Wolfe C. (1994) Making contingency safe for liberalism: The pragmatics of epistemology in Rorty and Luhmann. New German Critique 61: 101–127. https://cepa.info/2770
Making contingency safe for liberalism: The pragmatics of epistemology in Rorty and Luhmann.
New German Critique 61: 101–127.
Fulltext at https://cepa.info/2770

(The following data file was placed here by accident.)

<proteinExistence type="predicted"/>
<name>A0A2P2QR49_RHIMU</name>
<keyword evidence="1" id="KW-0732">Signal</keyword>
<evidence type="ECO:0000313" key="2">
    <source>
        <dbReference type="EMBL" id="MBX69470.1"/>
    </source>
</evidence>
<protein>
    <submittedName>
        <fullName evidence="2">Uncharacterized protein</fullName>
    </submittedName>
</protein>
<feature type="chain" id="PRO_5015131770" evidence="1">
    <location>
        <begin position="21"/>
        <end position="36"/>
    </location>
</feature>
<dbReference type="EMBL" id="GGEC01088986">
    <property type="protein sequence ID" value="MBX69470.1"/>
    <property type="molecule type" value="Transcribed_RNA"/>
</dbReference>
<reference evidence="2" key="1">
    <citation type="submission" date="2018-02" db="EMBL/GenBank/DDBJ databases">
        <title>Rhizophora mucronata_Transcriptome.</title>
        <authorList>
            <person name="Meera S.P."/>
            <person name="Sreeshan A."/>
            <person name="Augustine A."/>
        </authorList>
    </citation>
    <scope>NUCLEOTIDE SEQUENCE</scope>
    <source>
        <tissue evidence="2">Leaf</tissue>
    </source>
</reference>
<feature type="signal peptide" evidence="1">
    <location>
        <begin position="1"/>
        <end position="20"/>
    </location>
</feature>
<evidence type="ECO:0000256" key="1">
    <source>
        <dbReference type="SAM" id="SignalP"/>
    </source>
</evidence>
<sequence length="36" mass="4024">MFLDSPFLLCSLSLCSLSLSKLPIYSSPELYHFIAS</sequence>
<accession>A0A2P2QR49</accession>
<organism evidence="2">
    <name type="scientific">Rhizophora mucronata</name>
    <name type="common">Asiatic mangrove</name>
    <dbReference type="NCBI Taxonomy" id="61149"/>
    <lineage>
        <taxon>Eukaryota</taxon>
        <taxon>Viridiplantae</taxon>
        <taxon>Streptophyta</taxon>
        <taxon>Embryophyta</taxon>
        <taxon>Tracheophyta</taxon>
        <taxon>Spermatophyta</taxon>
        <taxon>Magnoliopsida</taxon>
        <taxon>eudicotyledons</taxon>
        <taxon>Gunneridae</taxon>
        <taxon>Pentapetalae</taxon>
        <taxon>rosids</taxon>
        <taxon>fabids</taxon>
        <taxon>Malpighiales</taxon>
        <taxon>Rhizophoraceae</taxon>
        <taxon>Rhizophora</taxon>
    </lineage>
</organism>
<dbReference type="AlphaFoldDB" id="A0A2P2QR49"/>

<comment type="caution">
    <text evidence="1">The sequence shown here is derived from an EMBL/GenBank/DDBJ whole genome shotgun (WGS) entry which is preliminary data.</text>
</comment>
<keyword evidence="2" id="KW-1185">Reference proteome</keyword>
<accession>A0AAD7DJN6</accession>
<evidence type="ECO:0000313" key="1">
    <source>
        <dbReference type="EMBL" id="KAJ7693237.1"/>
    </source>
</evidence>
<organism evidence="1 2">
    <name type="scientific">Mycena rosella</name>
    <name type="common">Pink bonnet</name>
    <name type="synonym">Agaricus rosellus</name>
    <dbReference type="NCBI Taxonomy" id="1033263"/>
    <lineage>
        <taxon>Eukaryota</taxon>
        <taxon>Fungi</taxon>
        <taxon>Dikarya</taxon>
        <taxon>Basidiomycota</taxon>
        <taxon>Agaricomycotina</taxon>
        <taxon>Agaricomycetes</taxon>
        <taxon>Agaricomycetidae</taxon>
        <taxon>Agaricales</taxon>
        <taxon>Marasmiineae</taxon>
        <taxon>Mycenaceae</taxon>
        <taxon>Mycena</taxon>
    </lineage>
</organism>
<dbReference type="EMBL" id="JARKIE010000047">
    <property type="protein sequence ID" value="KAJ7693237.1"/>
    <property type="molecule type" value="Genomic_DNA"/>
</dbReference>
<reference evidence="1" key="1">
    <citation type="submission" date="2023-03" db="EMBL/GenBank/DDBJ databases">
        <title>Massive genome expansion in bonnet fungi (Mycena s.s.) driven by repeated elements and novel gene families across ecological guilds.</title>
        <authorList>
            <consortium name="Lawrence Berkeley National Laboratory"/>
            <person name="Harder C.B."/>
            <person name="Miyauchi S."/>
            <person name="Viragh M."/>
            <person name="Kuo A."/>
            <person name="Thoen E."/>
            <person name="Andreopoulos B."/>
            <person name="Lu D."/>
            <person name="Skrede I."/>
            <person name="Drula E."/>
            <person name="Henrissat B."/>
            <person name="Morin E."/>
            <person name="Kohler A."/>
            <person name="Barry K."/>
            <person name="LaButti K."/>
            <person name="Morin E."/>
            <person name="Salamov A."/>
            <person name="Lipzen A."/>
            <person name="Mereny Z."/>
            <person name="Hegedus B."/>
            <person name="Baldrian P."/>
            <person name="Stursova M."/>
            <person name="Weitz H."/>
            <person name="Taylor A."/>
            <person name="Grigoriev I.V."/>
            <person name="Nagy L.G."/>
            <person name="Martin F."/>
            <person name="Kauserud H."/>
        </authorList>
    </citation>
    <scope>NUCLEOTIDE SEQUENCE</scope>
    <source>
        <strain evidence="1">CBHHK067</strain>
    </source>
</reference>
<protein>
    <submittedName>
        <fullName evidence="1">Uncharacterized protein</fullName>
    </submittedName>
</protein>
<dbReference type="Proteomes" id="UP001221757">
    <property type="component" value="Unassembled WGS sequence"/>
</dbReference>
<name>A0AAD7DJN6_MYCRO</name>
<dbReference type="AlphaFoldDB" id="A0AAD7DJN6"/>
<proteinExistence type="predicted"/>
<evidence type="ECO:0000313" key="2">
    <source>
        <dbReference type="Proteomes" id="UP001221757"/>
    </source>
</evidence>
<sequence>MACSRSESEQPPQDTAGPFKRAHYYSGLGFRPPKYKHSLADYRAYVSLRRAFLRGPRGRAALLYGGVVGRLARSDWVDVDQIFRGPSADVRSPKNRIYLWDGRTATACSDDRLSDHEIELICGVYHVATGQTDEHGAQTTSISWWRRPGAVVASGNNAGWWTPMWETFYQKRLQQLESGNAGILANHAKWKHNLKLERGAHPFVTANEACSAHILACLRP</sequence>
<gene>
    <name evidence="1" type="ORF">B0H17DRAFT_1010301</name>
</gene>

Excerpt: What must immediately surprise any reader new to the discourses of systems theory or what is sometimes called “second-order cybernetics” is the rather systematic reliance of this new theoretical paradigm on the figure of vision and, more specifically, observation. That surprise might turn into discomfort if not alarm for readers in the humanities who cut their teeth on the critical genealogy of vision and the look which runs, in its modernist incarnation, from Freud’s discourse on vision in Civilization and Its Discontents through Sartre’s Being and Nothingness to Lacan’s seminars and finally to recent influential work in psychoanalysis and feminist film theory. With the possible exception of Michel Foucault, no recent intellectual has done more to call into question the trope of vision than America’s foremost pragmatist philosopher, Richard Rorty. From his ground-breaking early work Philosophy and the Mirror of Nature onward, Rorty has argued that the figure of vision in the philosophical and critical tradition is indissolubly linked with representationalism and realism, where representationalism assumes that “making true’ and ‘representing’ are reciprocal relations: the nonlinguistic item which makes S true is the one represented by S, ” and realism maintains the “idea that inquiry is a matter of finding out the nature of something which lies outside the web of beliefs and desires, ” in which “the object of inquiry – what lies outside the organism – has a context of its own, a context which is privileged by virtue of being the object’s rather than the inquirer’s.” Instead, Rorty argues, we should reduce this desire for objectivity to a search for “solidarity” and embrace a philo-sophical holism of the sort found in Dewey, Wittgenstein, and Heidegger, which holds that “words take their meanings from other words rather than by virtue of their representative character” and “transparency to the real.” Hence, Rorty rejects the representationalist position and its privileged figure, and argues instead that “Our only usable notion of ‘objectivity’ is ‘agreement’ rather than mirroring."